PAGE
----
Mining Publication: Technical Bulletin Pager Phones: Circuit Protection
Wires leading to or from underground facilities can develop hazardous voltages because of lightning exposure. The locations of many mine portals are particularly susceptible to lightning effects. The application of protective devices to limit this potential danger is necessary. Requirement: The Code of Federal Regulations, Title 30, Mineral Resources, Part 75, paragraph 75.52 1 identifies the requirement for lightning arrestors to be used on ungrounded, exposed power conductors and telephone wires. "Each ungrounded, exposed power conductor and telephone wire that leads underground shall be equipped with suitable lightning arrestors of approved type within 100 feet of the point where the circuit enters the mine." For telephone circuits, a wide range of protective devices are available. The public service telephone companies and Rural Electrification Authority have considerable experience with the problem. The current recommendation by these organizations for such installations is to use gas-tube protectors, operating with a well-designed and constructed grounding circuit. Although pager phones are d-c systems, with signals in the audio range, many installations have coupled RF (Radio Frequency) signals on the same cable that is used for the pager system. The telephones themselves are constructed with isolating circuits, so as not to disturb RF transmission. Lightning arrestors and protective circuits must also provide this same isolation and circuit integrity for the RF signals. Capacitive protective elements cannot be used for lightning protection of such circuits, as they would short out the RF signals. Lightning strokes, either cloud-to-cloud or cloud-to-ground, release tremendous energy. The voltage associated with cloud-to-earth lightning stokes is about 5 to 20 million Volts, but the danger is in the large amounts of energy developed by the fields induced in exterior cabling. Arrestor Connection: In early telephone installations, carbon blocks of 3 mil (0.003") carbon were used as a protective breakdown device for phone circuits, but in the past ten years gas-tube devices have become more acceptable. When sufficient energy is developed between two circuits, such as a telephone line and ground reference, the protective device ionizes and provides a low-impedance path to ground, thus Arthur I3 Little, Inc keeping the hazardous voltage from reaching the remainder of the system. In a gas-tube this action takes place in a few microseconds (0.000001 second) by the ionization of gas at 1 50 to 500 Volts in a chamber, as shown below. Most installations provide a discharge path from each conductor to ground. This is the two-element system shown below. A limitation of this system is that it does not protect against energy levels that can build up between the line pair. Either of the two protective arrestors can fire on a random statistical basis with a high-energy signal applied to the line conductors. In the short time before the second arrestor operates, a large energy potential can be present between the line pair conductors. To offset this condition, the three-element system was developed. The first approach was to provide three separate arrestors as shown below. This scheme is somewhat successful, but retains the problem of significant time delays before all potential paths are closed to the buildup of energy to a danger level. A scheme to improve on this deficiency is to include all gaps within one enclosure so that when any gap is ionized the other two will benefit from a preionization and reduce the time to complete all circuits as the energy differential increases. Ground Wire: Title 30, Part 75, paragraph 75.701-4 identifies that grounding wires for the type of cable used in telephone systems (less than #6 AWG) shall be at least the same cross-sectional area as that of the conductor cable. Good installation practices dictate that the choice of ground cable for this application be at least #14 AWG solid copper. Steel or other conductor may be used if the equivalent conductivity is at least equal of # 14 AWG copper (2.5 ohms/ 1,000 feet). The protective circuit should be connected close to the point of entry into a building or below ground, and in any case not more than 100 feet from where the circuit enters the mine. Ground reference should be at a short distance from the protective circuit. Ground can be a good electromechanical bond by direct connection to a metallic water pipe leading underground, or to a buried metal stake. A 314-inch-diameter, 8-foot-long copper rod, buried vertically so that the top is 18 to 24 inches below the top surface, is normal practice to ensure a solid electrical ground reference.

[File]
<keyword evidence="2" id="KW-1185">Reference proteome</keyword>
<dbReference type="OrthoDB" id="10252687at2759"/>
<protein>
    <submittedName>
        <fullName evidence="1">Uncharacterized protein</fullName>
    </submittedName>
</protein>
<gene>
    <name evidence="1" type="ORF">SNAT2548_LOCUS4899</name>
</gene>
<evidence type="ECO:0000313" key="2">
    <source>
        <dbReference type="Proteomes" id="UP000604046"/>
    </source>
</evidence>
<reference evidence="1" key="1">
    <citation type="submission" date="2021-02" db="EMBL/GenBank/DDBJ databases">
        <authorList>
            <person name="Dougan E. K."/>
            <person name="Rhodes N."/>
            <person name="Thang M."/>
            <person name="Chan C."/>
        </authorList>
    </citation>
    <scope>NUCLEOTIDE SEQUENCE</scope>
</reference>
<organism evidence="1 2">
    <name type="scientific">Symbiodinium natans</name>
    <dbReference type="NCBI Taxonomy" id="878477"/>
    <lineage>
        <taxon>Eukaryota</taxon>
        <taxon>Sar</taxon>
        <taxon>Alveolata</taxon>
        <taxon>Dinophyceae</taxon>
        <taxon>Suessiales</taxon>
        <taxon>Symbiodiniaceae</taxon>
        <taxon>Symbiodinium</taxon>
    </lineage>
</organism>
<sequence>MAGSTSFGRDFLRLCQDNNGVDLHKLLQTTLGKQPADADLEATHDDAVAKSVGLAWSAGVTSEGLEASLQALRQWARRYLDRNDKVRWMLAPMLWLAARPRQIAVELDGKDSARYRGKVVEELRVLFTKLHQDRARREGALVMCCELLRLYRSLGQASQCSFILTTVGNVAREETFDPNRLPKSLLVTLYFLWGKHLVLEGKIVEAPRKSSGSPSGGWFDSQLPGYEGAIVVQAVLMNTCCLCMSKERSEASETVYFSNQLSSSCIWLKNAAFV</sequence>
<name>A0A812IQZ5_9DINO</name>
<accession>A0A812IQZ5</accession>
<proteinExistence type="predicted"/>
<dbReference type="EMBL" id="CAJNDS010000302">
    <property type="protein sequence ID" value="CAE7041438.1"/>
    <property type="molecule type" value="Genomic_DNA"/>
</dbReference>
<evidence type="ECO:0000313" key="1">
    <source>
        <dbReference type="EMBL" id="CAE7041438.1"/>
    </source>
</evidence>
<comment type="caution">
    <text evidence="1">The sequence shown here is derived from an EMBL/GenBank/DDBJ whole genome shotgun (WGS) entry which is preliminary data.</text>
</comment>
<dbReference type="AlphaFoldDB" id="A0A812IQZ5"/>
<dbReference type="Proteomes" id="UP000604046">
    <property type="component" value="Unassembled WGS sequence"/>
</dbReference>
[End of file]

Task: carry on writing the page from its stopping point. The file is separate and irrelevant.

Contract/MOA ReportJanuary - 1975
NIOSHTIC2 Number: 20031847
U.S. Department of the Interior, Bureau of Mines, Contract No. S0144082, 1975 Jan; :1-7